It set the stage for an early Krzysztof Penderecki work, his Violin Sonata No. 1. Ostensibly written with the death of Stalin in mind, its harshness never wavered and eventually dissapated in endless if precisely played waves of twelve-tone acidity. Clarinetist Moran Katz then joined the trio for another world premiere, Laura Kaminsky‘s strikingly intense diptych, Deception. Katz’s moody, richly burnished low register in tandem with the cello built an air of mystery and foreboding, occasionally punctured by the piano. The second movement worked clever variations via individual voices in a very Debussy-esque arrangement that also offered a nod to Shostakovich and possibly Penderecki as well.

The evening’s funniest moment was when Norderval sang a brief Bryant Kong setting of Donald Rumsfeld doublespeak about known knowns and known unknowns and so forth: it brought to mind Phil Kline‘s Rumsfeld Songs, a lengthier and even funnier take. Jason Eckardt‘s Rendition, for clarinet and piano, made an apt segue, exploring the concept of rendition in both lethal and less lethal forms. It made for a portrayal of both the chillingly robotic, lockstep mentality that justifies the use of torture as well as its numbingly dehumanizing aspects. To close the program on a particularly chilling note, the ensemble switched out the cello for soprano Rachel Rosales, who sang selections from Shostakovich’s subversive 1967 suite Seven Romances on Poems of Alexander Blok. Blok’s hundred-year-old poems celebrate the downfall of the Tsarist regime, but they also make good anthems for freedom fighters looking to destroy any evil empire: they’re hardly pacifist, and Shostakovich was keenly aware of that. And it was there that the horror of totalitarianism came front and center, Rosales’ dynamic delivery ranging from steely irony to fullscale terror over a backdrop that spoke of shock and awe, from the perspective on the receiving end.

December 19, 2014 Posted by | avant garde music, classical music, concert, Live Events, Music, music, concert, New York City, review, Reviews | , , , , , , , , , , , , , , , , , , , , , , , , , | Leave a comment

The Week’s Most Entertaining Halloween Show Is Thursday at Merkin Concert Hall

There are some ominously intriguing Halloween shows coming up toward the end of the week. On Halloween, there’s a doublebill with doom-obsessed, gale-force singer Jessi Robertson and murder ballad purveyor Kelley Swindall at the American Folk Art Museum at 5. Trumpeter Pam Fleming’s Dead Zombie Band are doing their creepy big band jazz at a street fair in Ft. Greene starting around 6; pianist Michael Riesman is playing Philip Glass’ score to the remake of Dracula to accompany a screening of the original 1931 film at the Morgan Library at 7; and the Jalopy is putting on an all-murder ballad night at 8 with a cast of familiar Americana faces. But the creepiest show of the week might well be the night before, Oct 30 at 8 PM at Merkin Concert Hall where the American Modern Ensemble, with guest conductor David Alan Miller, play George Crumb’s disquieting Music for a Summer Evening, David Del Tredici’s Dracula and a trio of macabre Robert Paterson pieces about dead soldiers, poltergeists and a full-blown nightmare. And the concert is free, but you need to rsvp to info@chambermusicny.org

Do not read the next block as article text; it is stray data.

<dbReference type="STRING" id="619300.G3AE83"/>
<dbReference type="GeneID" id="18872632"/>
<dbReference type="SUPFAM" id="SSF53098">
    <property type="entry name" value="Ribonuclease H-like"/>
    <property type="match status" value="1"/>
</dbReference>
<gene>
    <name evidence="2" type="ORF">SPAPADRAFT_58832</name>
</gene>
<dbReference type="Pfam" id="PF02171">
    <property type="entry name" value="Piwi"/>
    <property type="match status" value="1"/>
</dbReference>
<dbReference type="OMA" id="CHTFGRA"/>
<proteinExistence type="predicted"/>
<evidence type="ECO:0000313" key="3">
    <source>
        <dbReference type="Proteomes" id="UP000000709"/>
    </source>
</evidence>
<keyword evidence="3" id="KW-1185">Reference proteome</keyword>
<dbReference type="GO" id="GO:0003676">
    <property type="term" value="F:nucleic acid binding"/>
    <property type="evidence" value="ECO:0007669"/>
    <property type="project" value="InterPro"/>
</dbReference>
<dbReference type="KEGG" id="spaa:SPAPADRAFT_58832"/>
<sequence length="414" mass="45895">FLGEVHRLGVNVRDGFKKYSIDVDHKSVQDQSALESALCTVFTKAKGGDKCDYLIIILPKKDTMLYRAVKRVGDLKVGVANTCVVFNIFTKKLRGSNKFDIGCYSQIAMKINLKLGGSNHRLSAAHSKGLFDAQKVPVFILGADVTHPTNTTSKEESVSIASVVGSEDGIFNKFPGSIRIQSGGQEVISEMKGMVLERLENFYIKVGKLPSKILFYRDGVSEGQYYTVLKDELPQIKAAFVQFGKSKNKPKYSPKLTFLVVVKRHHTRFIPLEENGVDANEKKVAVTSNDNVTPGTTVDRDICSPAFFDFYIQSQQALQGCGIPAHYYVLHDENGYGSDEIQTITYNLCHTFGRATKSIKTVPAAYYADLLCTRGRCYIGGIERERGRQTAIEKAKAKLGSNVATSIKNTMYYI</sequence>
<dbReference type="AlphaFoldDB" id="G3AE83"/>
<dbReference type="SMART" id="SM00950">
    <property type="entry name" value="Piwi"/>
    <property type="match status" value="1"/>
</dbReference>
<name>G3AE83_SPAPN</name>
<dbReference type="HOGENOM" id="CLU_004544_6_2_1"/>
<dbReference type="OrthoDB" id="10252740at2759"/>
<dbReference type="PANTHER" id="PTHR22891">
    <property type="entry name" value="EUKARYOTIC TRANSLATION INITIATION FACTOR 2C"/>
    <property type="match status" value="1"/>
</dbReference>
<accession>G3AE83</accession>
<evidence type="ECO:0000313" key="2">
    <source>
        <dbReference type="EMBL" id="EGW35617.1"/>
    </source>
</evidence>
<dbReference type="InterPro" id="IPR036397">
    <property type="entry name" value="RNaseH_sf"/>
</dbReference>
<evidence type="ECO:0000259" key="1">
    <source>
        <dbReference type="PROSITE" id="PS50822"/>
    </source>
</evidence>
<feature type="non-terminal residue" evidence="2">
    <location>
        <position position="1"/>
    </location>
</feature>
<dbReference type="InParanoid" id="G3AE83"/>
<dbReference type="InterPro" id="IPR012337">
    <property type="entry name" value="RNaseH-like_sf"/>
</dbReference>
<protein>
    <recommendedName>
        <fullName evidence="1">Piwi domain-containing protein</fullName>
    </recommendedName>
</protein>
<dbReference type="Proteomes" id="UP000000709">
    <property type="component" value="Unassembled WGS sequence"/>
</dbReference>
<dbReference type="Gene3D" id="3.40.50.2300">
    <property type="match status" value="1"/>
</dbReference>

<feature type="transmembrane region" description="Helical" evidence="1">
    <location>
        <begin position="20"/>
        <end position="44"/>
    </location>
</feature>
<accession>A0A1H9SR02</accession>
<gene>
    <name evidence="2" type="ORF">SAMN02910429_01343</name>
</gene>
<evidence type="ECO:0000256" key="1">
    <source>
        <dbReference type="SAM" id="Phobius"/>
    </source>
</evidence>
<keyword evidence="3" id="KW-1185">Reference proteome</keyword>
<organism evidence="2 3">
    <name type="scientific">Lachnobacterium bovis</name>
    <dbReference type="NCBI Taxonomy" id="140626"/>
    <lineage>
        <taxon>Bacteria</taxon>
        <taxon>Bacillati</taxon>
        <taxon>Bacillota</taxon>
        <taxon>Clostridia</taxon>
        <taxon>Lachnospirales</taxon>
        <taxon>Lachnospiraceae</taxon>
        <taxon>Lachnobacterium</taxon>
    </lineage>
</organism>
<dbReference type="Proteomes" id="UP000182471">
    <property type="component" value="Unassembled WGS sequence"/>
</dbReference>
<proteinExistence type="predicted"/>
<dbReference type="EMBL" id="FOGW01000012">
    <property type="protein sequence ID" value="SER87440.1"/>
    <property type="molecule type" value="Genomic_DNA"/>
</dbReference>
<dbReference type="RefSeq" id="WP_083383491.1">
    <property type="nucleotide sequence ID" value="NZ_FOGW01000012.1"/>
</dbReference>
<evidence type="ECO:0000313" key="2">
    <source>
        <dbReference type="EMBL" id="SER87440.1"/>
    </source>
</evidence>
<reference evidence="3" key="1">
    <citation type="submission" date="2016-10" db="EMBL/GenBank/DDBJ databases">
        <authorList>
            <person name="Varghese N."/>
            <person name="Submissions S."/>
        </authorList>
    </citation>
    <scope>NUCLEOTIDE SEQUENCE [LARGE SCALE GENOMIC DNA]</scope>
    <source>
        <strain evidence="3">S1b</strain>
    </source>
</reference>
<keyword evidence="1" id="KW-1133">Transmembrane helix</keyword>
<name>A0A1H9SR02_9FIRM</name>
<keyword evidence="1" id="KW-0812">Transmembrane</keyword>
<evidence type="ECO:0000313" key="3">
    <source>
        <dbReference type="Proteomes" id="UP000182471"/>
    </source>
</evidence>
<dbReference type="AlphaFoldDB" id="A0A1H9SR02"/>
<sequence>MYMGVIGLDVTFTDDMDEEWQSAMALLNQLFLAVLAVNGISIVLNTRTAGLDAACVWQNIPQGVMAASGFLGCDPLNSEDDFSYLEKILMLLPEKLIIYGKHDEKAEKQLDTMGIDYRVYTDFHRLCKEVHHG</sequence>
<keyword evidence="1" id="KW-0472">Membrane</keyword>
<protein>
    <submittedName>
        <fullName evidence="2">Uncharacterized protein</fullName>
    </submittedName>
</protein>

Paterson, the world-class marimbist who directs the AME, has great talent for creepy cinematics. His most recent album, Winter Songs – streaming at Spotify – has a somewhat more subtle, muted unease. Although the album has impassioned performances by a crew of well-known singers, the star here turns out to be pianist Blair McMillen, who anchors the songs with a gravitas and a nimbly insistent attack to counterbalance the surrealism of several of the pieces. For example, baritone Jesse Blumberg sings a brief cycle of songs with lyrics taken completely from captchas: he and McMillen manage to keep everything dead serious even as the text gets stranger and sillier.

Wispy winter winds from the strings and woodwind section filter through McMillen’s icicle piano and Paterson’s own marimba in a theme and variations utilizing six texts by Wallace Stevens and others, sung by with an apt austerity by bass-baritone David Neal. Baritone Robert Gardner sings the viciously hilarious Eating Variations, a parody of food fixations and fads, with lyrics by Ron Singer. Like the captcha cycle, it’s all the more funny for the completely deadpan vocals even as the music grows more cartoonish.

The comedy hits a peak as soprano Nancy Allan Lundy gives voice to voicemail messages with varying degrees of absurdity and mischegas. The album winds up with tenor Dimitri Pittas singing Paterson’s cycle Batter’s Box, which imagines a rather trying day on the ballfield as experienced by former Mets allstar catcher Mike Piazza. Try and guess the pitcher and batter – one can’t find the plate with his breaking ball and the other can’t hit it – that Paterson alludes to!

October 25, 2014 Posted by | avant garde music, classical music, Music, music, concert, review, Reviews | , , , , , , , , , , , , , , , , , , , , , | Leave a comment

Maria Schneider’s Lush, Atmospheric Winter Morning Walks: Beauty Triumphs Over Horror

If there’s one thing that defines Maria Schneider‘s work, it’s color. So why would this era’s most dynamic composer in any style of music want to make a monochromatic album? Maybe because it was a challenge. Although Schneider’s big band jazz can be lush and enveloping to the nth degree, writing for string orchestra as she does here gives her a chance to build lingering long-tone themes that would be less suited to the reeds and brass of her jazz orchestra. Both suites on her most recent, death-obsessed album Winter Morning Walks are sung by Dawn Upshaw, an apt choice of vocalist considering that she’s as at home in both the avant garde and in jazz – notably in her collaborations with Wynton Marsalis – as she is in the classical world.